Roof Rack Advice|How To Avoid a Gear-Wrenching Mistake
When it comes to roof rack advice, specifically, the topic of how to remember you have bikes, kayaks or a cargo box on the roof before you pull into an unforgiving garage, I’m embarrassed to say I know what I’m talking about from personal experience. It happened last summer after a fantastic day of kayaking. As I pulled into our driveway, I pushed the button on the garage door opener and suggested to my wife in the passenger seat that we enjoy a cold beer on the front porch. My anticipation of the first frigid sip of Harpoon IPA was shattered by the sudden, sickening CRUNCH of our kayaks colliding with the roof of our garage.
Once I got the expletives out of my system, I put the car in reverse, backed into the driveway, took a deep breath and got out to survey the damage. Fortunately, I got away with a few scratches and a minor crimp in the front of my kayak and no noticeable damage to Brenda’s kayak or our garage door frame whatsoever. My two front Thule kayak roof racks and the roof below them were not so lucky. The sudden downforce flattened my Subaru Forrester’s front cross bar, which caused both front roof racks to embed themselves in the roof. I ended up with four circular dings on the roof of my car–one ding for each screw holding the roof racks to the cross bar.
As infuriating as the experience was, I know I was very lucky. I wasn’t going more than 2mph when my kayaks smacked into the roof and I hit the brakes immediately. Had I been going faster or reacted later, I could have dented or cracked the hulls of our kayaks or done damage to my roof beyond the reach of my amateur auto body repair skills. While I felt like a total idiot, I know thousands of kayaks, bikes and cargo boxes suffer similar fates when drivers like me pull into a parking garage, car port or restaurant drive thru with gear on the roofs of their vehicles.
To help you avoid the indignity of destroying your gear in the most humiliating way possible, here’s some roof rack advice I’ve used myself along with some ideas our customers provided when I posed the question on the Eastern Mountain Sports Facebook page:
The Garage Door Warning System
Simple to make and easy to apply, I keep this sign in the cockpit of my kayak so I see it as soon as I attempt to load my boat onto my car. The first time I employed this technique I put the sign on the garage door and quickly realized that if I was distracted, the door (along with the sign) could have gone up before I saw it. Now I hang it on the garage door frame.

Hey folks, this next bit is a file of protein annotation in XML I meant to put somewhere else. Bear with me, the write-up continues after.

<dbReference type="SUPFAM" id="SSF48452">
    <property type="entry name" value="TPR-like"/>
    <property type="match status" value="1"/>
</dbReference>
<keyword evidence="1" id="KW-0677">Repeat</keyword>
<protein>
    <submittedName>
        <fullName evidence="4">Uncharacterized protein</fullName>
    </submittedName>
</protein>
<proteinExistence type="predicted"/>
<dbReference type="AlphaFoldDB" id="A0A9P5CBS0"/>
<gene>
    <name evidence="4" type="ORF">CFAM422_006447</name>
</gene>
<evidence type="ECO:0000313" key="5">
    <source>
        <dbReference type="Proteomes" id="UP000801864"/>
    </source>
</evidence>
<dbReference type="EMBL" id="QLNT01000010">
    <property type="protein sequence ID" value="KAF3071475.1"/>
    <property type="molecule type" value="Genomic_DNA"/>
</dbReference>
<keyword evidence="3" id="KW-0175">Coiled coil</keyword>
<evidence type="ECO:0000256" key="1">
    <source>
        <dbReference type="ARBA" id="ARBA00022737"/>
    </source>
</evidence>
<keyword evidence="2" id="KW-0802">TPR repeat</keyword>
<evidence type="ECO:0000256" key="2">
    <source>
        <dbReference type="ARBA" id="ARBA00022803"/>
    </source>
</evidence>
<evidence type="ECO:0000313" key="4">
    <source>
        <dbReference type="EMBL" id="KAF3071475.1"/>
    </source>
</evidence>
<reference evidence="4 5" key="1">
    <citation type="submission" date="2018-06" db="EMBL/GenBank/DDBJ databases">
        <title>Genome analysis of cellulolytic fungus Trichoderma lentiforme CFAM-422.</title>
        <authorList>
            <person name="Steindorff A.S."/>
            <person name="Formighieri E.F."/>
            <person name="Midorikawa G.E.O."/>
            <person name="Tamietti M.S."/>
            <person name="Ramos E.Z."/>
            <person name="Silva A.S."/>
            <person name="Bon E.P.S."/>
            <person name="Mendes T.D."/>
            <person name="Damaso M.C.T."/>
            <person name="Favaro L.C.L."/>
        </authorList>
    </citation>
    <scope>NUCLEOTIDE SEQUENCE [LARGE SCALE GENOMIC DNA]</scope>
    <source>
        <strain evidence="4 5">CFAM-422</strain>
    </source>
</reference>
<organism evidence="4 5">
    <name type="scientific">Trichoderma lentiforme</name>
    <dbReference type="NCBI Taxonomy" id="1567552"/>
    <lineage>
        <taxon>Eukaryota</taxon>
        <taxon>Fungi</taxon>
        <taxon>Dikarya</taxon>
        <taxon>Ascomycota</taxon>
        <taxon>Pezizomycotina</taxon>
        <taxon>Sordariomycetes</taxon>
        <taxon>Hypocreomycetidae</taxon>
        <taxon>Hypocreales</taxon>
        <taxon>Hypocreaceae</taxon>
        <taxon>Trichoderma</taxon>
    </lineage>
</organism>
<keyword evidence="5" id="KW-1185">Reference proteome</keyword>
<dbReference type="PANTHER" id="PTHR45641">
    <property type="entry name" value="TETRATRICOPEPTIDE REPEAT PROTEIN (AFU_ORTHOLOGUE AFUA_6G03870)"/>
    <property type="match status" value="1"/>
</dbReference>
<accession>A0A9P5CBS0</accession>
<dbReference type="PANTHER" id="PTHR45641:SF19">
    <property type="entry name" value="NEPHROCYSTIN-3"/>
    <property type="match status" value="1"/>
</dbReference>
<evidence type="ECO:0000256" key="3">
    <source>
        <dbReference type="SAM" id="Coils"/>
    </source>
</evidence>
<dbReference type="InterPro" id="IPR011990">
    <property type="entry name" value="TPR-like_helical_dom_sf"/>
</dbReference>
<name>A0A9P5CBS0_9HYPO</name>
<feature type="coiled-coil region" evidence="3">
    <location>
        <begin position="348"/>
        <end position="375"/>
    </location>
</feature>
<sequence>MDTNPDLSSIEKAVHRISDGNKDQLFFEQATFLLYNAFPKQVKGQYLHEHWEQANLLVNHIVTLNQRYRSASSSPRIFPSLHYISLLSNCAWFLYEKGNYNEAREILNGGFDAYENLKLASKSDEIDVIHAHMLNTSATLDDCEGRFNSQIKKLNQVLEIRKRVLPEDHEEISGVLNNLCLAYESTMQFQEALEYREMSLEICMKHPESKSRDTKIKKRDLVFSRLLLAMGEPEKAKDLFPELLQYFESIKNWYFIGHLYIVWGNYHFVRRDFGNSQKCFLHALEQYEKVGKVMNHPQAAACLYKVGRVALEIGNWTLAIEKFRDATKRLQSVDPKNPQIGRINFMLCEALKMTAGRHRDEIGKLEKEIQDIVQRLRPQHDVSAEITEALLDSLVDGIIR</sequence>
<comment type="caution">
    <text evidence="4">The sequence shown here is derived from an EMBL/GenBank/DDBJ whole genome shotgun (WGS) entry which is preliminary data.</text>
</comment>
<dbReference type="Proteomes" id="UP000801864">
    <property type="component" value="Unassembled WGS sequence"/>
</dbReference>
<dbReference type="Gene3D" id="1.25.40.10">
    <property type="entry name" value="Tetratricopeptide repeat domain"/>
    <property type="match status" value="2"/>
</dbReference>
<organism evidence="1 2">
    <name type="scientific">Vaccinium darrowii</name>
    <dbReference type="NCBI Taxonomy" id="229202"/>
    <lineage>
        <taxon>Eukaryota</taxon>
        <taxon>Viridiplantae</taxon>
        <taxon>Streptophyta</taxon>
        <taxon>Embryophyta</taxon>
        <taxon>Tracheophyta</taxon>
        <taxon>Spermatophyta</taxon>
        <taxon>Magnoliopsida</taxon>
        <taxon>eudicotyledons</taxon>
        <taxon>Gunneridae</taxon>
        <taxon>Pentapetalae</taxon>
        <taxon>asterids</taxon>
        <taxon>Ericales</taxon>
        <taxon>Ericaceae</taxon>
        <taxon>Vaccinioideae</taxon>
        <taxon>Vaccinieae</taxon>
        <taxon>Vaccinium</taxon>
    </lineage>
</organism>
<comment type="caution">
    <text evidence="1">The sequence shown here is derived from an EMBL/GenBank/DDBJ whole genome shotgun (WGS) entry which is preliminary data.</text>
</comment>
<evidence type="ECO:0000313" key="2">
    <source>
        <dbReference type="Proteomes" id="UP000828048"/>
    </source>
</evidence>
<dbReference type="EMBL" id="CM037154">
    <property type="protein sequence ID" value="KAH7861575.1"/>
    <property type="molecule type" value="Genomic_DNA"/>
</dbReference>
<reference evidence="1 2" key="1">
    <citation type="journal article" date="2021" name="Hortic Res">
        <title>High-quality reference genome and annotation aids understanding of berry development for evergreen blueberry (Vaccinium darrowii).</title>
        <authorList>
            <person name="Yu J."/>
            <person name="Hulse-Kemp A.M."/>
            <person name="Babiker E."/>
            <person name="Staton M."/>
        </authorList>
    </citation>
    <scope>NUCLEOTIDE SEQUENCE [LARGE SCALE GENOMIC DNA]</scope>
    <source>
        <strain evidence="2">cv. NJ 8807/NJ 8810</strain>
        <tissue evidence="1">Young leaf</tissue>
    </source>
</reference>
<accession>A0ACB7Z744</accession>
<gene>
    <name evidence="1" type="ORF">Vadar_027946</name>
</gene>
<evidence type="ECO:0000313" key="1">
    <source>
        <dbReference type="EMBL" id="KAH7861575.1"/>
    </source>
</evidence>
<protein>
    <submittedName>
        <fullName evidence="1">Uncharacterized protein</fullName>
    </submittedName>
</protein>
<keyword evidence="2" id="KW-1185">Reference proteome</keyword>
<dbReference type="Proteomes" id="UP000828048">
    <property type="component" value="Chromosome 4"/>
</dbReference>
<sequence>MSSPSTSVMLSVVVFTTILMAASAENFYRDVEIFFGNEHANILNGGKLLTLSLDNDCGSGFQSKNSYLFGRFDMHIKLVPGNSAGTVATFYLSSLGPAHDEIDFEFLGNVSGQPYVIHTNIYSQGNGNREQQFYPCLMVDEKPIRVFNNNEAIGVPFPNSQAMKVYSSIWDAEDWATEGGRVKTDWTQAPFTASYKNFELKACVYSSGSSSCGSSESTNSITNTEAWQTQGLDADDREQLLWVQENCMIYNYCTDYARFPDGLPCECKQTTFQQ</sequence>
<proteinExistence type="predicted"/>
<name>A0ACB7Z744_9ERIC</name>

The Remote Control Warning System
A standard sticky note and a red marker are all it takes to make this fairly fool-proof early warning system. To prevent this sign from eventually blending in with my car’s interior, I pull it off the remote after each use and create new ones as needed.
The Remote Control Avoidance Maneuver
Still worried about waking your brain from cruise control before pulling into your driveway? Take the extra step and stash your remote in your glove box, center console or anyplace else that forces you to think: “Where’s the damn remote and why the hell isn’t it on my visor?” If this extra step is necessary for you, I can’t guarantee you’ll make the connection so you may also want to deploy….
The Garage Door Blockade
This awesome bit of roof rack advice was from a Facebook fan and I absolutely love it. Plant something conspicuous in front of your garage door or carport that requires you to stop, get out of your car to remove the obstacle and then (hopefully) notice the kayaks, bikes or cargo boxes strapped to the roof of your vehicle. It’s brilliant, provided you remember to place the obstacle before you leave.
The Mobile Warning System
If you’ve been thinking to yourself: “This roof rack advice is fine for home, but what about when you’re on the road and in the path of malicious parking garages, ferry terminals and drive thru restaurant overhangs?” That’s where the dashboard solution is perfect. Be super smart and measure the height of your load from the ground up. Add an extra six inches to be safe and write the figure on your sign. Another Facebook fan suggested hanging a warning from the rear view mirror. It’s a fine idea, but I personally don’t need another distraction on the road. Plopping Fred Sanford on my dashboard is the ultimate wake up call no matter where adventure takes me. When in doubt, a combination of more than one tactic is never a bad idea.
How do YOU remember you’ve got stuff on your roof? Leave a comment and share your best roof rack advice or worst gear crushing story and help someone extend the life of their gear!